Battle of the Atlantic 1942–45

Battle of the Atlantic 1942–45

The climax of World War II’s greatest naval campaign

Air Campaign 21
  • Author: Mark Lardas
  • Illustrator: Edouard A Groult
  • Short code: ACM 21
  • Publication Date: 18 Feb 2021
  • ISBN: 9781472841537
  • Format: Paperback
  • Number of Pages: 96
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About this Product

This illustrated study explores, in detail, the climactic events of the Battle of the Atlantic, and how air power proved to be the Allies' most important submarine-killer in one of the most bitterly fought naval campaigns of World War II.

As 1942 opened, both Nazi Germany and the Allies were ready for the climactic battles of the Atlantic to begin. Germany had 91 operational U-boats, and over 150 in training or trials. Production for 1942-44 was planned to exceed 200 boats annually. Karl Dönitz, running the Kriegsmarine's U-boat arm, would finally have the numbers needed to run the tonnage war he wanted against the Allies.

Meanwhile, the British had, at last, assembled the solution to the U-boat peril. Its weapons and detection systems had improved to the stage that maritime patrol aircraft could launch deadly attacks on U-boats day and night. Airborne radar, Leigh lights, Magnetic Anomaly Detection (MAD) and the Fido homing torpedo all turned the anti-submarine warfare (ASW) aircraft into a submarine-killer, while shore and ship-based technologies such as high-frequency direction finding and signals intelligence could now help aircraft find enemy U-boats. Following its entry into the war in 1941, the United States had also thrown its industrial muscle behind the campaign, supplying VLR Liberator bombers to the RAF and escort carriers to the Royal Navy. The US Navy also operated anti-submarine patrol blimps and VLR aircraft in the southern and western Atlantic, and sent its own escort carriers to guard convoys.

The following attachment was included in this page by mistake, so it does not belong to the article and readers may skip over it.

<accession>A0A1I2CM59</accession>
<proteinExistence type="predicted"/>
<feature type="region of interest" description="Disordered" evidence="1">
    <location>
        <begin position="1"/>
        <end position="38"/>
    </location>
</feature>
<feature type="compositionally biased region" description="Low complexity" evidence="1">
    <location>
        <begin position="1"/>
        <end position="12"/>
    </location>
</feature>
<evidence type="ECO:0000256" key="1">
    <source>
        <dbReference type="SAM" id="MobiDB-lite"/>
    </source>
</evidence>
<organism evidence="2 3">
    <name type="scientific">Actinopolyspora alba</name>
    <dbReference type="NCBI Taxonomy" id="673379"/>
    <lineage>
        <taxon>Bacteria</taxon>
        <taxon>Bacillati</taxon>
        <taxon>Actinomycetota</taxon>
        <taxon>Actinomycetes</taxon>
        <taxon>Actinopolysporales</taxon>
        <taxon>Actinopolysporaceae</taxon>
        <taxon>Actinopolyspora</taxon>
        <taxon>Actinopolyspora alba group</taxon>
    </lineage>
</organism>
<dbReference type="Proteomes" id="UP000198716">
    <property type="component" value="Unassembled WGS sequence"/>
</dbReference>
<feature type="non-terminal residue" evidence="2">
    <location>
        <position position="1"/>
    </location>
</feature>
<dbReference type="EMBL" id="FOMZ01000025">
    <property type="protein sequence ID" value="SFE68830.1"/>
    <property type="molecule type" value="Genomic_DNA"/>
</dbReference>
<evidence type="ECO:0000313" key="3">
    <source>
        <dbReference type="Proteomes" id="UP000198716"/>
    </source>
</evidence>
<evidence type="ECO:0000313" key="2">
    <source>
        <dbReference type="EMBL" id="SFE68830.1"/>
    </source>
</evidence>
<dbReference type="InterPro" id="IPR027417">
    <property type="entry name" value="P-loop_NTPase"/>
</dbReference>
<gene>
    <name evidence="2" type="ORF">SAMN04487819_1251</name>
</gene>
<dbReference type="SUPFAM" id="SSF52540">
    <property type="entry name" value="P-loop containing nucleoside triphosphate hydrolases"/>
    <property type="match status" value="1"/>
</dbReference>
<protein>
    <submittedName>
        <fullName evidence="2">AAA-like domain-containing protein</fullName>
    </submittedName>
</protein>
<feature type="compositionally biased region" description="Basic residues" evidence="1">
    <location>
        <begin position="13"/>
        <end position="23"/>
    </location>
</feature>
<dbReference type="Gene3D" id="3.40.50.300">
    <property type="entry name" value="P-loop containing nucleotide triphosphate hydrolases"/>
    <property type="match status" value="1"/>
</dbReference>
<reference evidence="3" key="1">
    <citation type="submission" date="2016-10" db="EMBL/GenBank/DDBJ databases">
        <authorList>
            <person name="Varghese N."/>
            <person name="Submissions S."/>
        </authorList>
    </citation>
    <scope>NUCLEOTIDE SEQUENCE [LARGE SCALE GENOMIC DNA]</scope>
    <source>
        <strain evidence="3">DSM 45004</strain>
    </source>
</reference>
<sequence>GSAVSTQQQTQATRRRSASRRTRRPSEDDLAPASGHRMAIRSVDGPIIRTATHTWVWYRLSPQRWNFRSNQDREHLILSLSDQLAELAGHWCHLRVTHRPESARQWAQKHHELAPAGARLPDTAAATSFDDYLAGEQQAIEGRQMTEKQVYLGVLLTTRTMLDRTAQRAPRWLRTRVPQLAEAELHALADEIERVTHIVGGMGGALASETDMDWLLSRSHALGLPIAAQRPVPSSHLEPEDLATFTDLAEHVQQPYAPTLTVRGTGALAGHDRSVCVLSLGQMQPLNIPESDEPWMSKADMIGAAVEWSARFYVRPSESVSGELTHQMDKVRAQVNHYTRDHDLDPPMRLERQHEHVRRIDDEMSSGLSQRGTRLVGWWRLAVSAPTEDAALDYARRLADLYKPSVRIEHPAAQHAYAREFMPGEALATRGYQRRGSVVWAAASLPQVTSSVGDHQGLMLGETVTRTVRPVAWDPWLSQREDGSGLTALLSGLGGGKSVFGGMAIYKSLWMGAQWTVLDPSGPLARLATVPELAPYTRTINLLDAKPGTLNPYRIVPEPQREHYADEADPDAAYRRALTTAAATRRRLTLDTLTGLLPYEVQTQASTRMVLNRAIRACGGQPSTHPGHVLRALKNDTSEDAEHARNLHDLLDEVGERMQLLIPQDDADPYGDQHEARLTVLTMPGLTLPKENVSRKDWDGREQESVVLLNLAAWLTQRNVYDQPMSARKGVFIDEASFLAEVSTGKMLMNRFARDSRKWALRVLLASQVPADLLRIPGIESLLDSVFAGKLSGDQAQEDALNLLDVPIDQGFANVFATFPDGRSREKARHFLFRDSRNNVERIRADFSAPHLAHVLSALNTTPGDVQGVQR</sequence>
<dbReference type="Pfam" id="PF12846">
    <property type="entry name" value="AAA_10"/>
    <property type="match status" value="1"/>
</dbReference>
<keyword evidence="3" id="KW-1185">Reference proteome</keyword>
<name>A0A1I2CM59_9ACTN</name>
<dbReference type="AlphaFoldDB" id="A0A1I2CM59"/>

This book, the second of two volumes, explores the climactic events of the Battle of the Atlantic, and reveals how air power - both maritime patrol aircraft and carrier aircraft - ultimately proved to be the Allies' most important weapon in one of the most bitterly fought naval campaigns of World War II.

Biographical Note

Mark Lardas has been fascinated by things related to the sea and sky his entire life. From building models of ships and aircraft as a teen, his maritime interest led him to study Naval Architecture and Marine Engineering, but his interest in aviation led him to take a job on the then-new Space Shuttle program. Over the next 30 years he worked as a navigation engineer on the Shuttle program. Currently he works developing commercial aircraft systems as a quality assurance manager. He has written extensively about aircraft and warships and is the author of 25 books, all related to military, naval or maritime history. He lives in Texas, USA.Edouard Groult grew up inspired by watching historical documentaries with his father and developed a fascination for historical and fantasy art. Following art studies in both Paris and Belgium he worked as a concept artist in the videogame industry and in recent years has also undertaken historical commissions while working as a freelancer for historical magazines. He lives and works in Oxford, UK.

Contents

INTRODUCTION
CHRONOLOGY
ATTACKER'S CAPABILITIES
The anti-submarine aircraft comes of age
DEFENDER'S CAPABILITIES
Hunted hunters
CAMPAIGN OBJECTIVES
The battle for Europe's lifeline
THE CAMPAIGN
The decisive U-boat battles
AFTERMATH AND ANALYSIS
FURTHER READING
INDEX


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